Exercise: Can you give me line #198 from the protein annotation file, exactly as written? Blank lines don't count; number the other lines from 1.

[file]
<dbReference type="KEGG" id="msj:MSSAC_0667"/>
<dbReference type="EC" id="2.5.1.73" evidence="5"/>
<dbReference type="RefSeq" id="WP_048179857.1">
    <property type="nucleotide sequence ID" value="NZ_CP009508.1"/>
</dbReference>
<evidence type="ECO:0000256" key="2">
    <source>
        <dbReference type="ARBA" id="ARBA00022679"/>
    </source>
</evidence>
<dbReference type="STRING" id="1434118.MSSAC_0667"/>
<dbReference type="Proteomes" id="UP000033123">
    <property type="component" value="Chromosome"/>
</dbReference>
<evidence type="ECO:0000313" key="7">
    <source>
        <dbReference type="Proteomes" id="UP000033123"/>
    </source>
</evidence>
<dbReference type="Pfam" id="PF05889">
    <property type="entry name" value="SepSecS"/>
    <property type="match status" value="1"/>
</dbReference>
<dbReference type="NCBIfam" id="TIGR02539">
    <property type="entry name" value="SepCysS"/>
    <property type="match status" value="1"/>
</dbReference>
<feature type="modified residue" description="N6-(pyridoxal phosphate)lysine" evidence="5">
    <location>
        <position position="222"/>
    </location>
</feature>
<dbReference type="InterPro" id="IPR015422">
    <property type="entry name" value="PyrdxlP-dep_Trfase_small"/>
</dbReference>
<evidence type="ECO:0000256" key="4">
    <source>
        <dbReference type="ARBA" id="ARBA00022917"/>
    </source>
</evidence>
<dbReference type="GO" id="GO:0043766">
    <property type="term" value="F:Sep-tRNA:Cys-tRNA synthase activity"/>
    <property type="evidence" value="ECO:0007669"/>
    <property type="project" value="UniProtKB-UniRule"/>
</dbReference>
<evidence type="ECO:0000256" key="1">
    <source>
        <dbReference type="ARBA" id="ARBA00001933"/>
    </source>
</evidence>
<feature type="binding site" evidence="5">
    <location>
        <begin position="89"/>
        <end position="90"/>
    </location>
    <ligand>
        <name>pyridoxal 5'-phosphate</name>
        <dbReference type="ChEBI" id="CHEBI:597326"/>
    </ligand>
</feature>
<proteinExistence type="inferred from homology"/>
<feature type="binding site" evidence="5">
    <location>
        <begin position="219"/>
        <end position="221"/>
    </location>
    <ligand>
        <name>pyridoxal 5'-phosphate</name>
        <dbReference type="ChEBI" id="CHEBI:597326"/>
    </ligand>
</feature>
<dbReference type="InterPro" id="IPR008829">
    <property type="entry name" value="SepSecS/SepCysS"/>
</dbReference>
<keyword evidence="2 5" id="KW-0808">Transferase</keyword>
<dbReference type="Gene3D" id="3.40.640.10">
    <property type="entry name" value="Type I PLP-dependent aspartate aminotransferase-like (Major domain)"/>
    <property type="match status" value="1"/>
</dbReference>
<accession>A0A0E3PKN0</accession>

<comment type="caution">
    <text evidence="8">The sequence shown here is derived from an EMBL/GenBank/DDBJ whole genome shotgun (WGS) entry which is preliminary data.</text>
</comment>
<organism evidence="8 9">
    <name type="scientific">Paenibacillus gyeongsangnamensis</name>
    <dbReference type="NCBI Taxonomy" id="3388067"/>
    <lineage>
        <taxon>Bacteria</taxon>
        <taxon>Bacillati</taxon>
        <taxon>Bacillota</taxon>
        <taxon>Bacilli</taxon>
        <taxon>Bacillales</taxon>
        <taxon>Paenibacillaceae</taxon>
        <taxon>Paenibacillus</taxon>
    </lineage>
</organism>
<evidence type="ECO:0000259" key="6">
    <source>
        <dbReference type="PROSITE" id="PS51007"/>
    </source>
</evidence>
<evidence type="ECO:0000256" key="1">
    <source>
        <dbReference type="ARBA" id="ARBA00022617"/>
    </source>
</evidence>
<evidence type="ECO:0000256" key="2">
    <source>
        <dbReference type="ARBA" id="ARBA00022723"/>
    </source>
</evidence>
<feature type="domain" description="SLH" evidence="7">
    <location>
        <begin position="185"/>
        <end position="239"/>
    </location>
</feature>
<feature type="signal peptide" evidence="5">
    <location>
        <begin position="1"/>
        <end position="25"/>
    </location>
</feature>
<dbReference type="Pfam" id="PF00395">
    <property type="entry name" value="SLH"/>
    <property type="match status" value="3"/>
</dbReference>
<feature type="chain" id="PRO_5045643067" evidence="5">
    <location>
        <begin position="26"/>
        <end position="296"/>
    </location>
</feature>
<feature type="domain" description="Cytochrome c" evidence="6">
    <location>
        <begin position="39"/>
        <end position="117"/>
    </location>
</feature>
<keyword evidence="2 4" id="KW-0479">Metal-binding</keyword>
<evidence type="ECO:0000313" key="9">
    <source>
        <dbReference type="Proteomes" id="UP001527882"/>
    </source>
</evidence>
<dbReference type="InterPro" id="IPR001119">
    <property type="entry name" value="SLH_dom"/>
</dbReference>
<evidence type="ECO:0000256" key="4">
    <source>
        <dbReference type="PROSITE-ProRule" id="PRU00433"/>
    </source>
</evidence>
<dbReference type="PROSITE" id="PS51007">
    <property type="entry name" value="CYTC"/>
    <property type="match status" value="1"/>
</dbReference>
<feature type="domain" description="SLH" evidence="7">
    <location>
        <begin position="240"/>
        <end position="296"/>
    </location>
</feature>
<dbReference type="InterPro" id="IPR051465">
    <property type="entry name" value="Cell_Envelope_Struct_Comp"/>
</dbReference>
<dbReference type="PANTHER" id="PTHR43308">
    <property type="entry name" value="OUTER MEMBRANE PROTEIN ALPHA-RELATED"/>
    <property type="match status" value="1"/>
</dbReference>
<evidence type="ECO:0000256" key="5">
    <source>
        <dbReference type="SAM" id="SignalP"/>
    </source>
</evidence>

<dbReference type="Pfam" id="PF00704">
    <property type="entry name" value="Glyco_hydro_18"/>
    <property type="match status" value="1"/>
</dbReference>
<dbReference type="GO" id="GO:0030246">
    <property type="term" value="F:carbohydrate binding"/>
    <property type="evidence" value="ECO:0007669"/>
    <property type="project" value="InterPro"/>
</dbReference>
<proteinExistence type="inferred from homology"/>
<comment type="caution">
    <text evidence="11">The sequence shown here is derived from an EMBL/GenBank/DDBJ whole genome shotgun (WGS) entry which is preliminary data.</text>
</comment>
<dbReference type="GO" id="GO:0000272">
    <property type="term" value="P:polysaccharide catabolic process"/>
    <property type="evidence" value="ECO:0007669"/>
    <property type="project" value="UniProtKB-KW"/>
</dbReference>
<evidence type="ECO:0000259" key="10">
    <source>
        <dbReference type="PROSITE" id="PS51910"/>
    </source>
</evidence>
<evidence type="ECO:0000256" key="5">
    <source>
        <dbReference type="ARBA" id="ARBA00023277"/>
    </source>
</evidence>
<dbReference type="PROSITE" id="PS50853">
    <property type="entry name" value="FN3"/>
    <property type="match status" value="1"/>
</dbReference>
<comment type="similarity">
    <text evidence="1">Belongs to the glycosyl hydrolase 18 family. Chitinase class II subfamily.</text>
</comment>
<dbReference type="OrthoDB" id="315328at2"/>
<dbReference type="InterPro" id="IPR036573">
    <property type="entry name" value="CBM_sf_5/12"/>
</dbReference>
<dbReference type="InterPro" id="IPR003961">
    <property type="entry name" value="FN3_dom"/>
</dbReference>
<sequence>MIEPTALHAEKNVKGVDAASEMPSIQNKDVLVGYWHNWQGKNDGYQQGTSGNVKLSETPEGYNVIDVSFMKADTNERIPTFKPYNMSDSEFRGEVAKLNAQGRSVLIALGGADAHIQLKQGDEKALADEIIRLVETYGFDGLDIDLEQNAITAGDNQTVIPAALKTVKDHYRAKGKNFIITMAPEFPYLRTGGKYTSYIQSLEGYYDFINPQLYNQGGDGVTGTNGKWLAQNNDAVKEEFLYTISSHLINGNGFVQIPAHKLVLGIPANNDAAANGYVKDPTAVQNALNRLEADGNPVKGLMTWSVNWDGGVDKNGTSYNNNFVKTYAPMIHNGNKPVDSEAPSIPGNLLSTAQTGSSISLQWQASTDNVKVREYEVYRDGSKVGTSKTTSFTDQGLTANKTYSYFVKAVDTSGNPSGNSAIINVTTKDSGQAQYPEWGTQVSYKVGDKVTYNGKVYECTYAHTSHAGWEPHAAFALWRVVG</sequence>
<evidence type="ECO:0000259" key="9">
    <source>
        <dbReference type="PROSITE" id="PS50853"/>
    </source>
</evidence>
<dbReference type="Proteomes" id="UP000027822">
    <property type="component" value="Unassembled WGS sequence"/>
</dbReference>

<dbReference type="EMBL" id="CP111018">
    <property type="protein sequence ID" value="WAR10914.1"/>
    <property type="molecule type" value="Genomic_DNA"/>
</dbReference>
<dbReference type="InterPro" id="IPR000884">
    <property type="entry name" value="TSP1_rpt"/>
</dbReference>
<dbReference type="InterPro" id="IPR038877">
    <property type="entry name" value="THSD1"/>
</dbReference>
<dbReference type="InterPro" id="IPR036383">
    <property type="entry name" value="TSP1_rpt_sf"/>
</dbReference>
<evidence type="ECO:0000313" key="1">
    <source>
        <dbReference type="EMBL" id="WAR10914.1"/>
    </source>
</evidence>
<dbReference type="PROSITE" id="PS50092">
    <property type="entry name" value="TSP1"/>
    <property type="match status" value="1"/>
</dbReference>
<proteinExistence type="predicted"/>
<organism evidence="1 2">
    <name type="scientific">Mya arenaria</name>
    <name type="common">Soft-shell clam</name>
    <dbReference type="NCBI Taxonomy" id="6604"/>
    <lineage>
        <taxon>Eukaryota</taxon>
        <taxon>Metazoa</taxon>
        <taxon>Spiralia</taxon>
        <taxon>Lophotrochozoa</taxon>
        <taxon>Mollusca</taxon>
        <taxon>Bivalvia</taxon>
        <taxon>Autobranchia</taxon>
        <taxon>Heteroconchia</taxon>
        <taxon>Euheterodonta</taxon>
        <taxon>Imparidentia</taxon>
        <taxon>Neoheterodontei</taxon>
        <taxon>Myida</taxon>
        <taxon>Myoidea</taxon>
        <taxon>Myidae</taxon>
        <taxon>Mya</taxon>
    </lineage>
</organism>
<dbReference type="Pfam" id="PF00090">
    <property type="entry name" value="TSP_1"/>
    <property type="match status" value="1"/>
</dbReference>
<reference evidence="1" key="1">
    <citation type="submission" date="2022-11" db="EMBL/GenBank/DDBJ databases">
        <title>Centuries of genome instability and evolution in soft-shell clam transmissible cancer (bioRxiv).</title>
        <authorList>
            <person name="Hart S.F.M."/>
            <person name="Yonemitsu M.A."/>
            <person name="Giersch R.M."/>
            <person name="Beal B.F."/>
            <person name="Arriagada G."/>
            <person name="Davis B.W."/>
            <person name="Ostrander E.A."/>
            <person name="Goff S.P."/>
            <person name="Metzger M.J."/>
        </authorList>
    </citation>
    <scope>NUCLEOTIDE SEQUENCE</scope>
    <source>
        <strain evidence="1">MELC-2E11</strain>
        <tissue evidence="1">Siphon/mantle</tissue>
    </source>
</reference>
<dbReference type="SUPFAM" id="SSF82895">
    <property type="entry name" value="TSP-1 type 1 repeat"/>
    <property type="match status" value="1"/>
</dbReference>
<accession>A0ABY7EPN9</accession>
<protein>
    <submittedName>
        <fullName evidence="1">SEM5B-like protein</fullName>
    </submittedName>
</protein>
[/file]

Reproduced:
</evidence>